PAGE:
Sanja matsuri
photo courtesy of Michael Feather

Hot nights, traditional costumes, portable shrines and the rhythmical beating of drums immediately spell out matsuri, summer festivals, to any Japanese person.

‘Tis the Season for Matsuri

If you know Japan, you know it breathes with the rhythm of the seasons. The main four seasons were actually 24 seasons in the past and some people divide that further into 72 microseasons of nature. The days get warmer and warmer, but it’s not truly summer until you hear the drums of the matsuri. Summer festivals mean wearing a yukata, light traditional dress similar to kimono, eating street food, dancing and mikoshi processions among many other things. They are among the kigo or seasonal keywords in haiku with the task to immediately paint an image of summer in the reader’s mind.

夕立に次の祭りの通りけり
yûdachi ni tsugi no matsuri no tôri keri

in a cloudburst
another festival shrine
passes by

  • Kobayashi Issa (1763 – 1827)

The matsuri is a fun and enjoyable celebration centered around the carrying of portable shrines, or mikoshi, which is a Shinto religious practice. It is believed that on that occasion the God’s soul is taken from the local shrine and carried around the area in the mikoshi, which is why it always closely resembles the shrine itself. It is believed that the God blesses the streets while also being amused by the ride in the mikoshi. There are matsuri events throughout the year; traditionally in spring people prayed for a good harvest, in autumn they gave thanks for a bountiful harvest and so on. There are many occasions to appease the Gods, however, by far, the biggest number of festivals are summer festivals. They are also the most fun, perhaps because summer has always been a time of good weather and plenty of food.

mikoshi carrying at Sanja Matsuri
Mikoshi carrying at Sanja Matsuri

A matsuri is a duality – a solemn religious occasion and at the same time, a joyful rowdy celebration. Through the years, the religious element of matsuri became less pronounced and today there are even secular summer festivals that retain the same atmosphere, just without the mikoshi. The one thing in common of all these festivities is enjoying summer and engaging with your local community. As people living in urban areas today socialize less and less, matsuri in Tokyo is one of the rare opportunities to interact with the locals.

Tokyo natsu-matsuri calendar

A Calendar of Tokyo Summer Festivals
A Calendar of Tokyo Summer Festivals

Kanda festival, Sanja festival, Fukagawa festival and Sanno Festival are the biggest and most popular summer festivals in Tokyo since the Edo period. Actually, Kanda and Sanno festivals were the only ones patronized by the Edo Bakufu in the Edo period. Kanda festival and Sanja festival open the matsuri season in mid-May and Sanno festival follows them in the middle of June. All of them have a spectacular procession of mikoshi and people dressed in traditional clothes, historical costumes, dancers and so on.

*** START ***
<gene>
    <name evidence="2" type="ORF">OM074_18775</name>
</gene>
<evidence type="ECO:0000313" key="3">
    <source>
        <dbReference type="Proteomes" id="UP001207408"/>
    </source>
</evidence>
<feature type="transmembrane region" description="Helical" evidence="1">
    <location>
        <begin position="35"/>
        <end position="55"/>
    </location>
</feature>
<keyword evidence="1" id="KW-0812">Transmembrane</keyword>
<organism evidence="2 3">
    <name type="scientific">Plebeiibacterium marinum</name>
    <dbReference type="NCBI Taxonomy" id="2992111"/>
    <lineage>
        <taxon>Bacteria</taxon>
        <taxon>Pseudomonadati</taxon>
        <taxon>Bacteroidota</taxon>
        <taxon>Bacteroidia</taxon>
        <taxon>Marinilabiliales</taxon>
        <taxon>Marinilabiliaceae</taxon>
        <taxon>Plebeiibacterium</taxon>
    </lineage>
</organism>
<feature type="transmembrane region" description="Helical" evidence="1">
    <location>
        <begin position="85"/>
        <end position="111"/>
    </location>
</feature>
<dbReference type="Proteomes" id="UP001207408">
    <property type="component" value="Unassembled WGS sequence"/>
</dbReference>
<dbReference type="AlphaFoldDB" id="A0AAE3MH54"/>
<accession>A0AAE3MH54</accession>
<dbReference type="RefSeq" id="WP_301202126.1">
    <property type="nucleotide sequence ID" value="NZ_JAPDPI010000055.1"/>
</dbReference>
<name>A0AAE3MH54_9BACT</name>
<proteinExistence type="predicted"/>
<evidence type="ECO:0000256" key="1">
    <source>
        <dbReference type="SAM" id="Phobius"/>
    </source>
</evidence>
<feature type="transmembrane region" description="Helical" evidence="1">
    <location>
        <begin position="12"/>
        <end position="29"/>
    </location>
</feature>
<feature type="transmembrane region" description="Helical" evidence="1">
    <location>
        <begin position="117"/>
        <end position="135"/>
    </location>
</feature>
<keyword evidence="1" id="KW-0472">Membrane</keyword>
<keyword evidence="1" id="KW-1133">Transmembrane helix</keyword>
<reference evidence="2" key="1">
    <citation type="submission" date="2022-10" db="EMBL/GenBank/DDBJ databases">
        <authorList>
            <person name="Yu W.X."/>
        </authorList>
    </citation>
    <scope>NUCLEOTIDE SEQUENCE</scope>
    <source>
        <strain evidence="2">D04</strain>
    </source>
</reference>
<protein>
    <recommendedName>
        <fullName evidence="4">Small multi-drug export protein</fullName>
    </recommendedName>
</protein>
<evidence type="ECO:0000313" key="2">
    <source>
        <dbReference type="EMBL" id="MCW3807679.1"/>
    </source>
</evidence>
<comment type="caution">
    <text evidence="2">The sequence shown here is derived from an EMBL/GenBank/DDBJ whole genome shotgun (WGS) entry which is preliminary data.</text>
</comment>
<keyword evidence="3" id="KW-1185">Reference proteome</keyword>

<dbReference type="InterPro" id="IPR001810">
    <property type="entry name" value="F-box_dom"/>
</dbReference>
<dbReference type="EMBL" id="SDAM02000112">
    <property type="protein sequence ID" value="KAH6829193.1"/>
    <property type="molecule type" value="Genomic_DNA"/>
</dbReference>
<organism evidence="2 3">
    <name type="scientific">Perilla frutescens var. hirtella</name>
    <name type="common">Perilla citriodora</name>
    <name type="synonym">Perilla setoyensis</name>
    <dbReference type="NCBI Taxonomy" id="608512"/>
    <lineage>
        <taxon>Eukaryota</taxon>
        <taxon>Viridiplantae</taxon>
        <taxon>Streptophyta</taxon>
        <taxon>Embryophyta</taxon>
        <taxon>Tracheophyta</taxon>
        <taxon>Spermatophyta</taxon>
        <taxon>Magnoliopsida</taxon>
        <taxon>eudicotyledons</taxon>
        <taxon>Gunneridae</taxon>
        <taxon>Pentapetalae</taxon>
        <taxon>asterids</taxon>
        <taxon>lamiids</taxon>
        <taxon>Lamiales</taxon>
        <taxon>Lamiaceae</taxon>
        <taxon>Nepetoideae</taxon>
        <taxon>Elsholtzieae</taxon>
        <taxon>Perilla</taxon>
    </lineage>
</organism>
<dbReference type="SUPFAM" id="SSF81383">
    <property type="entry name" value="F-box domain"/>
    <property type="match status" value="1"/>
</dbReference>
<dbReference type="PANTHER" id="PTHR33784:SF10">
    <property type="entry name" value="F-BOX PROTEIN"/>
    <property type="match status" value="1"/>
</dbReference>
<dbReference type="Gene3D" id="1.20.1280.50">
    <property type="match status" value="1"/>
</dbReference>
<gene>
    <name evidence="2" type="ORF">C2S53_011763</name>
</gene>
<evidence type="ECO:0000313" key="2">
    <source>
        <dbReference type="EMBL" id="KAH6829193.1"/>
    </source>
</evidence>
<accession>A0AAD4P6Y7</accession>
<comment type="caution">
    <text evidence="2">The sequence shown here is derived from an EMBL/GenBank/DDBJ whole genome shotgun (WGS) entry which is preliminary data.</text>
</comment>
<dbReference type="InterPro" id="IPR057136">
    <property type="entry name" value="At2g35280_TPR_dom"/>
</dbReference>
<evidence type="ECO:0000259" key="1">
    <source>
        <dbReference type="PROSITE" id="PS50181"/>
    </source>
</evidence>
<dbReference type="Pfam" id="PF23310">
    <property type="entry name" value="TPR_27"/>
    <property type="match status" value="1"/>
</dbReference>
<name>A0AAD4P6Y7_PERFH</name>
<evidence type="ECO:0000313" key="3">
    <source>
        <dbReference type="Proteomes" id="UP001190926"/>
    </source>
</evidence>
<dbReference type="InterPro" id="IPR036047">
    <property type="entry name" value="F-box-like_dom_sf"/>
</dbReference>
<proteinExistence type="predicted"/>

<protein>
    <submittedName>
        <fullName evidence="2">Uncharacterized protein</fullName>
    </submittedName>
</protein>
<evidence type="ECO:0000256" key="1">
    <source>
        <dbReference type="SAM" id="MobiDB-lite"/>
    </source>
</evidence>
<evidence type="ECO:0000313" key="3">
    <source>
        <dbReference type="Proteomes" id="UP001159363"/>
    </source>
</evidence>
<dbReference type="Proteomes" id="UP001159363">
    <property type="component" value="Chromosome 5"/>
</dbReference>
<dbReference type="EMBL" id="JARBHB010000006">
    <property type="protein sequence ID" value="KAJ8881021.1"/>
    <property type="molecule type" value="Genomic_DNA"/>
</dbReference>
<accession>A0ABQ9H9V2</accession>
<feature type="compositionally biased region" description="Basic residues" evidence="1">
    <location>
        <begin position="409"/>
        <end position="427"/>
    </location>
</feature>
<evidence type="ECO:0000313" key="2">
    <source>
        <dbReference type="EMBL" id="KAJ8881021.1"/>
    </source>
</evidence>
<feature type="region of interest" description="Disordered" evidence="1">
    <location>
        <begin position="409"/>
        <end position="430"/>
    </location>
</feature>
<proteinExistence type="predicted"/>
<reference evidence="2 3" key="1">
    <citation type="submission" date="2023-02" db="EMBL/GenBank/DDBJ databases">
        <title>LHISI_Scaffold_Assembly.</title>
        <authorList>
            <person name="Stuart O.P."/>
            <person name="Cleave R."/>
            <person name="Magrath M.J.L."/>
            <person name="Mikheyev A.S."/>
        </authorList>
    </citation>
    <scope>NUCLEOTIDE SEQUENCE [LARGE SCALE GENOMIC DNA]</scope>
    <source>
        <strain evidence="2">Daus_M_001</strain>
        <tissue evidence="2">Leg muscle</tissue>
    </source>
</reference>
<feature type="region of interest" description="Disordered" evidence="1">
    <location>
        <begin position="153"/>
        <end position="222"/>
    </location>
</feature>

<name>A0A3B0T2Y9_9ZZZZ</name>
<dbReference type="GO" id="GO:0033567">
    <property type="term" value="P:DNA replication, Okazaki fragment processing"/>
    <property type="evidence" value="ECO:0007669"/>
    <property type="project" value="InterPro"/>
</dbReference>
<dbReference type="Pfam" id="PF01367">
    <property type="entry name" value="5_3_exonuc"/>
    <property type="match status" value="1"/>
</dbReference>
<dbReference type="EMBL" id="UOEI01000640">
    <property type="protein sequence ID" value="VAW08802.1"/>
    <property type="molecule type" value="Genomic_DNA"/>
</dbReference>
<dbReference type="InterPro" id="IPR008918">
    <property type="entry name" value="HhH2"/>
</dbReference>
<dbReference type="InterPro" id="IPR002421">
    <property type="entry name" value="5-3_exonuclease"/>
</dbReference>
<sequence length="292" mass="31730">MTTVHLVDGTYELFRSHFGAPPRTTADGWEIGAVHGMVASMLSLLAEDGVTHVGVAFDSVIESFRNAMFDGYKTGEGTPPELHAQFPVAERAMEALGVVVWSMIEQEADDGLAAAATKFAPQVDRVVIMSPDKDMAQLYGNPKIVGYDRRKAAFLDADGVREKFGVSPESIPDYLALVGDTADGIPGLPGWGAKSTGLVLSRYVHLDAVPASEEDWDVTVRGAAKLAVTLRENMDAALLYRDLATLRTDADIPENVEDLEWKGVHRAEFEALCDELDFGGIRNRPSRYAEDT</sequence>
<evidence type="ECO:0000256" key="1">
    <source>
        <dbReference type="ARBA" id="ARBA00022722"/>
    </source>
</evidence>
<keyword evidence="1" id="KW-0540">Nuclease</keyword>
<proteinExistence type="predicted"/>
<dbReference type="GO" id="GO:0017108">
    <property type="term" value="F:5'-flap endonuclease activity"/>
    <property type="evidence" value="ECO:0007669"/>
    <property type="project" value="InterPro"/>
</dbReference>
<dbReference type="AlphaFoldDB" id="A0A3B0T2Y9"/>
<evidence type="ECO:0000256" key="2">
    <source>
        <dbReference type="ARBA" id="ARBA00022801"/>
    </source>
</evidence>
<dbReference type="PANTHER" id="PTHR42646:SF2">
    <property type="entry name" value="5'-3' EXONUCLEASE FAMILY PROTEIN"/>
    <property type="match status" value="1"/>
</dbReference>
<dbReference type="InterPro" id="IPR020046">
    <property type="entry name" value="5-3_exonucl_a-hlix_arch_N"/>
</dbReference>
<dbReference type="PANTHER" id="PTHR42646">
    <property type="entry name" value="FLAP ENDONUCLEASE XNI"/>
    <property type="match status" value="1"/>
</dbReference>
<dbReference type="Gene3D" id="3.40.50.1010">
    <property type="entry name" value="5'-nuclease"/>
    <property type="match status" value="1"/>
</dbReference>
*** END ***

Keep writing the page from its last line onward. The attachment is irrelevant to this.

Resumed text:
You can peek in the world of Sanja festival in our reportage Backstage at Sanja Matsuri in Asakusa

Next, at the end of June and beginning of July come the Ofujisan festivals and as the name suggests, they are worshiping Mount Fuji. These festivals in Tokyo can be found in Asakusa in Sengen-jinja and Kita-ku Jujo in Fuji-jinja and more. Although they are not physically close to Mount Fuji, Edo people have always admired the sacred mountain from afar and built shrines to pray to its spirit.

Hozuki ichi
Hozuki-ichi
Asagao-ichi (morning glory)
Asagao-ichi (morning glory)

The first half of July is the time for two summer festivals ending with ‘ichi’ which comes from the Japanese word “ichiba” and means bazaar. Hozuki-ichi and Asagao-ichi are held in Senso-ji and Shingen-ji respectively. They are both dedicated to flowers; hozuki is translated sometimes as “ground cherry” or “Chinese lantern” and asagao is morning glory. Fun fact: a prayer in Senso-ji during Hozuki-ichi is believed to be worth the same as 46.000 prayers!

A lantern at Hozuki ichi with a writing on it that reads "46 thousand days"
A lantern at Hozuki ichi with a writing on it that reads “46 thousand days”

Another symbol of summer in Japan are the various hanabi or firework festivals. In Tokyo, the most spectacular Sumidagawa Hanabi Festival takes place on the last Saturday of July and it has been held since the 18th century. It is a marvelous display of fireworks sharing the sky with the Tokyo Skytree while the visitors lay down mats on the streets and have nighttime picnics.

Learn more about fireworks from our The Matsuri Manual : 8 types of fireworks you need to know

One of the later summer festivals is the Fukagawa matsuri in Tomioka Hachimangu shrine taking place in the middle of August. Although it is celebrated every year, every third year the celebrations are more spectacular than usual. The last such festivity was in 2017 and the next one will be in 2020!

Sumidagawa Fireworks Festival
Sumidagawa Fireworks Festival

Read more about matsuri at In Harmony with the Seasons: Festivals and learn more about how to dress for a summer festival at The Matsuri Manual: Festival Style Guide.

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